How to Be Proactive Instead of Reactive with Your Supply Chain

proactive supply chain

How to Be Proactive Instead of Reactive with Your Supply Chain

Human beings are practically wired to misjudge risk. We tend to believe that the worst-case scenario won’t happen: the result of factors like optimism, confirmation bias, and a false sense of control over our lives.

This mindset can make it difficult to adequately prepare for what’s ahead, leading us down the path toward disaster if we aren’t careful. In most situations, it pays to think ahead and anticipate potential problems. That’s certainly the case when we talk about the global supply chain. 

If you’ve been a little too optimistic about the state of your manufacturing supply chain, it’s time to be realistic instead. There are ways to prevent a major disruption from halting your manufacturing services, but only if you’re ready and willing to be proactive about supply chain management. 

Proactive Supply Chain Management: Where to Begin

When taking steps to protect your supply chain, a good place to start is by gathering all the data and documentation you need for each of your parts and products. 

Ideally, you can find this information in the engineering files you’ve created. These files should include a bill of materials (BOM) that labels and identifies each component and detailed, up-to-date drawings. 

Inventory tracking is another essential starting point, as it can help you assess the level of concern for each component. Do you have a year’s supply of one critical component and only a month’s supply of another? In that case, the latter component likely requires more immediate attention.  

Make a Plan B (And Maybe a Plan C) For Manufacturing Services

Once you’ve compiled your product and inventory data, the next step to proactively managing your supply chain is creating a plan for disruption, which breaks down into a few simple steps: 

1. Analyze your risk factorsproactive supply chain

To determine if a component is at risk, consider how hard it would be to replace. Is it only made in one country or by one supplier? Does it have tightly defined specifications that make it difficult to find a substitution? If you answered yes to one of those questions, the component is at risk. If you answered yes to both of those questions, the risk is even higher.

Other sources of risk may involve outsourced manufacturing problems such as labor law violations and equipment malfunctions or global issues like geopolitical tensions or—as we’ve all experienced in the last couple of years—a pandemic.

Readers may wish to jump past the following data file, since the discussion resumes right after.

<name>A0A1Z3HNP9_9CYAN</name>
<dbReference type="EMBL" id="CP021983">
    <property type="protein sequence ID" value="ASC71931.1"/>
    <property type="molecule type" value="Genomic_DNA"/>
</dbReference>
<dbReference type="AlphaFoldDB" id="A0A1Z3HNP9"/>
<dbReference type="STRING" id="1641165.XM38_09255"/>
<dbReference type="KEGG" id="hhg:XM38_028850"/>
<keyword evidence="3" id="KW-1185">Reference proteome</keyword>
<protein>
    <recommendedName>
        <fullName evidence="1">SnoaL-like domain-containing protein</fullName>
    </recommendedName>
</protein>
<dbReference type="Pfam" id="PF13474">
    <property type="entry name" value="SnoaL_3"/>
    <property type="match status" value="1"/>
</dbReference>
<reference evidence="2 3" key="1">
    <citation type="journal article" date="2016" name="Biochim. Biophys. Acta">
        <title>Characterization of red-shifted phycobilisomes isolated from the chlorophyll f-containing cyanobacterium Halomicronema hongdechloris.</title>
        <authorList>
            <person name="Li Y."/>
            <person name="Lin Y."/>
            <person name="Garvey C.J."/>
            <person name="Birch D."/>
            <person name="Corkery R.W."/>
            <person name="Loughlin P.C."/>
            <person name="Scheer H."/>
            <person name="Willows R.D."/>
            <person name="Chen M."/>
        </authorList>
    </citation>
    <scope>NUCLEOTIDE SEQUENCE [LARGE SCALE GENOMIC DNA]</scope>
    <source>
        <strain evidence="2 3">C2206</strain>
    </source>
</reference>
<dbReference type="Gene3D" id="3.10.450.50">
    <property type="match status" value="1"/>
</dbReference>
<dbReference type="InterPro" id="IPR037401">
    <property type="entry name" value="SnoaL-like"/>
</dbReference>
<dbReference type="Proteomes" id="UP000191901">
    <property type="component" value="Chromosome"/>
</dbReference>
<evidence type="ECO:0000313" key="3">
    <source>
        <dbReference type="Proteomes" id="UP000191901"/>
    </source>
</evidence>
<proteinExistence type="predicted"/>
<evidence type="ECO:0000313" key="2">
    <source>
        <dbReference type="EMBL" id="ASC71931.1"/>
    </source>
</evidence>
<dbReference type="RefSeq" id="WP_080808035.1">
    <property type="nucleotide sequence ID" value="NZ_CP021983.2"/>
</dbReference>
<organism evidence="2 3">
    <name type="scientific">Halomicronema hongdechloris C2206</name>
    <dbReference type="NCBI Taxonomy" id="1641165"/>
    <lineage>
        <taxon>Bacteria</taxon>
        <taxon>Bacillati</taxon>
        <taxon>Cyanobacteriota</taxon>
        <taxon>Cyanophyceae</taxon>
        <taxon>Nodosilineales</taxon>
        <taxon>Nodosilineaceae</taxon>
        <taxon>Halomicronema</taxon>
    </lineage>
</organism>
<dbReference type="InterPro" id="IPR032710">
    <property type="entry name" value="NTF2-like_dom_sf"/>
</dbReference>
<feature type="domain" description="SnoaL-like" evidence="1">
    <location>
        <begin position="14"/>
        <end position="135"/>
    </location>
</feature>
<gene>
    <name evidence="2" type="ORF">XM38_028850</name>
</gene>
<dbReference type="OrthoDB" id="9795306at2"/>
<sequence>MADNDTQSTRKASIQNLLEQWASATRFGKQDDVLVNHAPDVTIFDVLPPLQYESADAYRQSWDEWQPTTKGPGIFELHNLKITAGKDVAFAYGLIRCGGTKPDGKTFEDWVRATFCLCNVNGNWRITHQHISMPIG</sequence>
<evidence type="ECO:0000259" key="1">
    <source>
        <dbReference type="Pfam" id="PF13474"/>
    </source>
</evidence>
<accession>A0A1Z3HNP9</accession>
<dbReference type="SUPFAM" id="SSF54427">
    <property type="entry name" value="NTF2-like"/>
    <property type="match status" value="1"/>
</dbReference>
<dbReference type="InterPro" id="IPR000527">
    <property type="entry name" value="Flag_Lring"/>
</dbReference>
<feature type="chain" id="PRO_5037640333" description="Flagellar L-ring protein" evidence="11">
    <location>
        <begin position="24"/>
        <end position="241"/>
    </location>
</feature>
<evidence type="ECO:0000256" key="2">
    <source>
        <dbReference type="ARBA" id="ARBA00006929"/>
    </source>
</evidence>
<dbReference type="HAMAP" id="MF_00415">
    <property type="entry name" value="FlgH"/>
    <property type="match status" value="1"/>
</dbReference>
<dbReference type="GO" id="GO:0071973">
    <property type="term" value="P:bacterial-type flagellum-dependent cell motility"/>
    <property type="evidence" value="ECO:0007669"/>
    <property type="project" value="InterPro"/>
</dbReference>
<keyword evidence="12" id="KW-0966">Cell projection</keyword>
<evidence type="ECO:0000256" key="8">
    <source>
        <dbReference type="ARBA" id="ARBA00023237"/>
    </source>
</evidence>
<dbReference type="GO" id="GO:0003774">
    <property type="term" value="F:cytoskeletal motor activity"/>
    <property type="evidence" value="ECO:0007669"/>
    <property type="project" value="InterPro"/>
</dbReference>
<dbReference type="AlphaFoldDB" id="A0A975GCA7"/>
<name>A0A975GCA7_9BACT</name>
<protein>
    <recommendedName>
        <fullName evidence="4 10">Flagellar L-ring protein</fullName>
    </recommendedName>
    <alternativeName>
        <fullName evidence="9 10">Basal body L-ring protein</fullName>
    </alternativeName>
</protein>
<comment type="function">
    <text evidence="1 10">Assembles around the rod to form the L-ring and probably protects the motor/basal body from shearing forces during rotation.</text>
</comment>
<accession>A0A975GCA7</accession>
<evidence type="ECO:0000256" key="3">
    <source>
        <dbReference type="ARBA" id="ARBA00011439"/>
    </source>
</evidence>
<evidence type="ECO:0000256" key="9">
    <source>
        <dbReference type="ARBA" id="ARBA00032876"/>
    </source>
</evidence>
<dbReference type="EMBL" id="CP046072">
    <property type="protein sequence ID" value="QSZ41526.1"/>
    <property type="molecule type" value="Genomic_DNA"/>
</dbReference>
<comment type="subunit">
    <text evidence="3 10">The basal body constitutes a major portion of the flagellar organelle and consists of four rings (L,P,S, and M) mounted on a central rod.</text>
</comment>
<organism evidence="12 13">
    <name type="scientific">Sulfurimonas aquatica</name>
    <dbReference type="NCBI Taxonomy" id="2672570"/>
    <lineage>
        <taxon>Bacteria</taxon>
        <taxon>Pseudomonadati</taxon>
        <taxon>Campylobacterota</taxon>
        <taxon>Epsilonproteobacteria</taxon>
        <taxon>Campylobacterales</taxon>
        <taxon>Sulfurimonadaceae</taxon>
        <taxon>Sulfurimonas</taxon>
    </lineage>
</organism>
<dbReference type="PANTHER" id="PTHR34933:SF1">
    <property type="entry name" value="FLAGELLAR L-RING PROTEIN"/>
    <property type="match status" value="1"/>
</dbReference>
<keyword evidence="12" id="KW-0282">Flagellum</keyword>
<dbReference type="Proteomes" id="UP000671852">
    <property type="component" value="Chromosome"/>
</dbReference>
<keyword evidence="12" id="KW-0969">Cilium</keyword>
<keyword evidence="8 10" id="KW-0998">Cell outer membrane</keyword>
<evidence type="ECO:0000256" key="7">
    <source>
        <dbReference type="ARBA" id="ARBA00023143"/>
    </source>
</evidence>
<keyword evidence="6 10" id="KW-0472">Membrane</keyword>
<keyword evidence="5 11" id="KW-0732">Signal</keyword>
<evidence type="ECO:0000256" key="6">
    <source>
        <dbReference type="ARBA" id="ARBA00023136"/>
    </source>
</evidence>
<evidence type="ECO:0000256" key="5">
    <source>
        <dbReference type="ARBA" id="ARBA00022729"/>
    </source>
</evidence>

2. Imagine the worst-case scenario

Ask yourself what would happen if your at-risk components were unavailable or delayed. What costs would you incur? How would the overall project timeline shift? 

This exercise can help you assess how severely a supply chain disruption would impact you and your customers. Remember, you’re planning for the exception, not the rule. You want to be as prepared for the unexpected as possible. 

3. Create flexibility

Knowing where your supply chain is at risk and how those risks can manifest enables you to prepare a mitigation strategy and create flexibility in your supply chain.

For example, if your outsourced manufacturing partner couldn’t ship your component, what would need to happen? What components would need to be redesigned to make your alternative solutions viable? The answers to those questions give you a plan B and even a plan C in the event that the worst-case scenario actually occurs. 

4. Cover all your bases

These steps give you a playbook to follow in the event of a supply chain disruption, but your supply chain involves other key players, too. While you may not have control over your outsourced manufacturing partners’ levels of preparation, you can start building a mutually beneficial relationship to leverage during a crisis. 

Maintaining close ties with the suppliers of your riskiest components will likely make them more responsive and willing to put in the effort to support you during a supply chain disruption. 

Misjudging risk is part of human nature, and at Alchemy Industrial, we design manufacturing strategies with humans in mind. We know how to help you overcome supply chain reactivity and turn it into supply chain proactivity. Contact us today to begin mitigating your supply chain risk!